Government changes in absences in public housing – STS comments

Housing Minister Tim Mander has announced he will crack down on public housing tenantsJudging up who are away from their rental home for more than 3 months.

The Minister’s press release implied public housing tenants who took leave from their rental properties were taking unjustified holiday breaks “Obviously, the current situation is absurd and needs to be changed,” he said.

The Queensland government is the largest landlord in Queensland and manages 51,705 rental properties. The Minister’s figures revealed that 285 tenants successfully sought permission to be away from their property for between 3 and 12 months last year.

To take a leave of absence Tenants must have a valid reason and apply to the Department for permission.

Public housing tenants may take leave from their properties for many reasons, including caring for family members, extended hospital treatments, rehabilitation, or short periods of imprisonment. Any implication that many public housing tenants are taking unjustified extended overseas holidays is clearly misleading.

All tenant absences must be approved by the Department of Housing in accordance with their policy guidelines.The Ministers’ statement discredits those tenants who have followed the rules and been granted permission to be absent from their rental properties. These approvals represent just .005 % of public housing tenancies.

We agree that public housing is a scarce resource and we need to make sure it is going to those who need it most. However with a portfolio of 51,000 properties the Minister’s attack on 285 approved absences seems misdirected.

In seeking to solve an apparent policy problem the Minister’s comments do great harm to his public housing portfolio. The Housing Minister Tim Mander has responsibility for providing government subsidised housing for the most impoverished and disadvantaged renters. It is concern that such comments denigrate public housing tenants, the policies and hard-working staff who manage public housing every day.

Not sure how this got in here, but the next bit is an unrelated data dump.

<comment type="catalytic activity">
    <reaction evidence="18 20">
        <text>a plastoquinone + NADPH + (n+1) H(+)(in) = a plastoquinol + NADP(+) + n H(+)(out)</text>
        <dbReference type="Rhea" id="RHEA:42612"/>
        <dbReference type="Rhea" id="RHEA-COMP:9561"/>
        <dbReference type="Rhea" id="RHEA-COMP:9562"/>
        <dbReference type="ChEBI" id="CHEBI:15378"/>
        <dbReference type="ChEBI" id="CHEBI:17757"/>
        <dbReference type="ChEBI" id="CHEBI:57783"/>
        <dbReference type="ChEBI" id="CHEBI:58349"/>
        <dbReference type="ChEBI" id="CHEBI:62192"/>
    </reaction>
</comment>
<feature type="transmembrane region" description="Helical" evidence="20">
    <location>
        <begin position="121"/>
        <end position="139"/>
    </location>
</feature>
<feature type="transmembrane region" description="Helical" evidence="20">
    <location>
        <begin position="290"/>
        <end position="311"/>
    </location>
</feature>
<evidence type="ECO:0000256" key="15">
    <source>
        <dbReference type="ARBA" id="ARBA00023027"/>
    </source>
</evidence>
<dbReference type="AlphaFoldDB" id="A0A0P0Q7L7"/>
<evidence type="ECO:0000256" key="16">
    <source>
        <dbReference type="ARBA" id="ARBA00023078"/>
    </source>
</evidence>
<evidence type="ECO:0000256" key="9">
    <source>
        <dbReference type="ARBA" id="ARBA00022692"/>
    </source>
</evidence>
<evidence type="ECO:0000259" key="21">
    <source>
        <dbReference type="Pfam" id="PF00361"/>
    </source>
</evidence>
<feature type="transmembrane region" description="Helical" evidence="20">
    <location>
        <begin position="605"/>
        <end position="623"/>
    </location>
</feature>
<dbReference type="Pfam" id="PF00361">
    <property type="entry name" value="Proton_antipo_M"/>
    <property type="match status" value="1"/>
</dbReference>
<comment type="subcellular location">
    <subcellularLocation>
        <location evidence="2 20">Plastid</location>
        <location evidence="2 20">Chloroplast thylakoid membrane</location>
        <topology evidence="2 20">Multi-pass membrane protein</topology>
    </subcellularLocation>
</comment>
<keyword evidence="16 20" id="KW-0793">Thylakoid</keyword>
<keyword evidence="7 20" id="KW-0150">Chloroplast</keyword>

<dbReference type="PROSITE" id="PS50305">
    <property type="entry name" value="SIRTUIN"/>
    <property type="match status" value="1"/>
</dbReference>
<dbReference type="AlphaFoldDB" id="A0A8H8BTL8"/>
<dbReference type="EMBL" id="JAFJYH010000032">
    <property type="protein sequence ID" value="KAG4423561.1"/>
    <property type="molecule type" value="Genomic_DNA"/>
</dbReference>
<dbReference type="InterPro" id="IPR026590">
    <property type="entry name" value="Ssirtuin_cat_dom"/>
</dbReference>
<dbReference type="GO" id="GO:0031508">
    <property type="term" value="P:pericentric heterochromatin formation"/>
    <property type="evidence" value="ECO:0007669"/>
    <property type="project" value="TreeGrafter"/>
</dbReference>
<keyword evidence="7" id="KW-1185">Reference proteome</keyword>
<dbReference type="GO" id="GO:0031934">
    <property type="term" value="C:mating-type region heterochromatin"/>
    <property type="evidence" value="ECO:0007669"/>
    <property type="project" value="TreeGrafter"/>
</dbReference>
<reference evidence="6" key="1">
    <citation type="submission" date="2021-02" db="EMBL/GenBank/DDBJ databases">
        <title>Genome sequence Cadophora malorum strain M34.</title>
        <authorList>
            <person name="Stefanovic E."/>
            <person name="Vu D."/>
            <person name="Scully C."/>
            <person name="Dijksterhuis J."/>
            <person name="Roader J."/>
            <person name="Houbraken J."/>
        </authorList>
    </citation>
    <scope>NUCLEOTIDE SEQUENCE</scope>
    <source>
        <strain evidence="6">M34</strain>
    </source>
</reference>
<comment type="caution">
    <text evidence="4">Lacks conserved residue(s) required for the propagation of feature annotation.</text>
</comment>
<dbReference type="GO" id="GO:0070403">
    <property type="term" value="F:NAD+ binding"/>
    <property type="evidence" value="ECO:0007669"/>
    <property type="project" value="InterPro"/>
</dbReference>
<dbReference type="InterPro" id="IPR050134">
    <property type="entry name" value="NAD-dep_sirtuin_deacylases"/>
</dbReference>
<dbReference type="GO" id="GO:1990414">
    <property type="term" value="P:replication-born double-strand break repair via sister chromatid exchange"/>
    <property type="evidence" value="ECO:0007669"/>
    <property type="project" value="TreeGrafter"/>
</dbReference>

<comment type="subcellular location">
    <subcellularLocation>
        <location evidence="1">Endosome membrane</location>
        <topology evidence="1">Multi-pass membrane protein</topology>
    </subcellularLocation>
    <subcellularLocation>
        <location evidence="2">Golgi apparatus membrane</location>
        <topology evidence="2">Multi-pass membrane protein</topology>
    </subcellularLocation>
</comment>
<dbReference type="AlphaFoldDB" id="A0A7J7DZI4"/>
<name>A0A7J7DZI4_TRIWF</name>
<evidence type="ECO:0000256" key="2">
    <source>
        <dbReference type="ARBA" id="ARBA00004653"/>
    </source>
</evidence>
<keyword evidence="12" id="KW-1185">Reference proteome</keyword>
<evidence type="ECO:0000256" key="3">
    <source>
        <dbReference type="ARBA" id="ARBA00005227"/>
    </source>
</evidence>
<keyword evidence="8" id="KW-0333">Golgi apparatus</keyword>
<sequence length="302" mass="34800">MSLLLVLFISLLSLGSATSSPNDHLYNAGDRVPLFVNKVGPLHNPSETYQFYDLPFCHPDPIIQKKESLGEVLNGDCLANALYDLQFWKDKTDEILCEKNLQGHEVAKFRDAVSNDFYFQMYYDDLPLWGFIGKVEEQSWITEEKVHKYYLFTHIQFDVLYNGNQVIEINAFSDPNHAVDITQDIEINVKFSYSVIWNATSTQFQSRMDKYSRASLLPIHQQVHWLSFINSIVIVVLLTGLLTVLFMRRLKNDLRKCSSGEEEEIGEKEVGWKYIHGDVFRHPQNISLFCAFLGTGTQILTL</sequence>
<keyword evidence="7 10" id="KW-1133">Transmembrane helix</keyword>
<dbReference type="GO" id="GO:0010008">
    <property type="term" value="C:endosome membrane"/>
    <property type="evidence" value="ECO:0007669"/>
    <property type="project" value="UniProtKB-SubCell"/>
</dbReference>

The state government houses 51,700 household’s but public housing is a tiny part of the rental market. In Queensland government relies on the private rental market to house 10 times this number, over 500,000 households. In all 33% of Queenslanders live in rental housing.

We think it is much more important for the Housing Minister to address the need for tenant support services. Next year 80,000 households will miss out on access to tenant advice services due to government funding cuts.

Tenant advice services provide critical support for tenants to understand their rights, resolve disputes, and ensure the balanced operation of the rental market.

It is time the Minister addressed these issues and agreed to provide funding for tenant advice services in Queensland

2 thoughts on “Government changes in absences in public housing – STS comments

  1. “We think it is much more important for the Housing Minister to address the need for tenant support services”!

    • Not to the Minister Tim Mander, eager to offload the touchy stock of the public housing to community housing companies. Whatever it takes to outsource our elementary needs of survival. Out-of-sight out-of-mind … no longer answerable to Parliament.

    Sept 22 Sunday Mail (page 22) draws attention that the public housing tenants will have to pay bond and cover excess water charges under new laws introduced by the Newman Government. Housing Minister Tim Mander said: “the move was part of a plan to prepare them (forsaken citizens) for the transition into the social housing, and private rental market”.

  2. Mr Mander said public housing tenants would be given a two-year grace period during which time the Dept of Housing would guarantee the bond. While the changes won’t be instant, a peak tenancy group has warned it could put the state’s most vulnerable under even more financial pressure. Mr Mander said the decision to make the changes was due to the Newman Government’s plan to transfer the management of 90% of its public housing tenancies into the hand of the community housing sector.

    “They currently have a separate way of operating than the state. They ask for bonds and they charge excess water charges”, Mr Mander said. “We want people to understand that social housing is a transitional arrangement. We are trying to help them be prepared for going out in the private rental market, understanding that there’s a group of people that will always be in special housing because we need to look after them. We understand it’s a big change so we have a two-year moratorium. The community housing organisations then have another year to be able to obtain these bonds”.

    Mr Mander said during that time the department would look at creating different financial products to help tenants save for the bonds. “What we will do for the first two years for those that are transferring to community housing organisations is that we’ll guarantee the bonds”, he said. “We’ll be helping people save for those bonds which we’ve worked out would be around about $5 a week for the next two years”.

    He said interest-free bond loans were also available. “We want consistency, we want to help with the normalisation process”, he said. Mr Mander said the state policy on how much rent a public housing tenant will have to pay will remain capped at 25% of the tenant’s wage. The changes are before a Parliamentary committee and expected to be passed by State Parliament soon.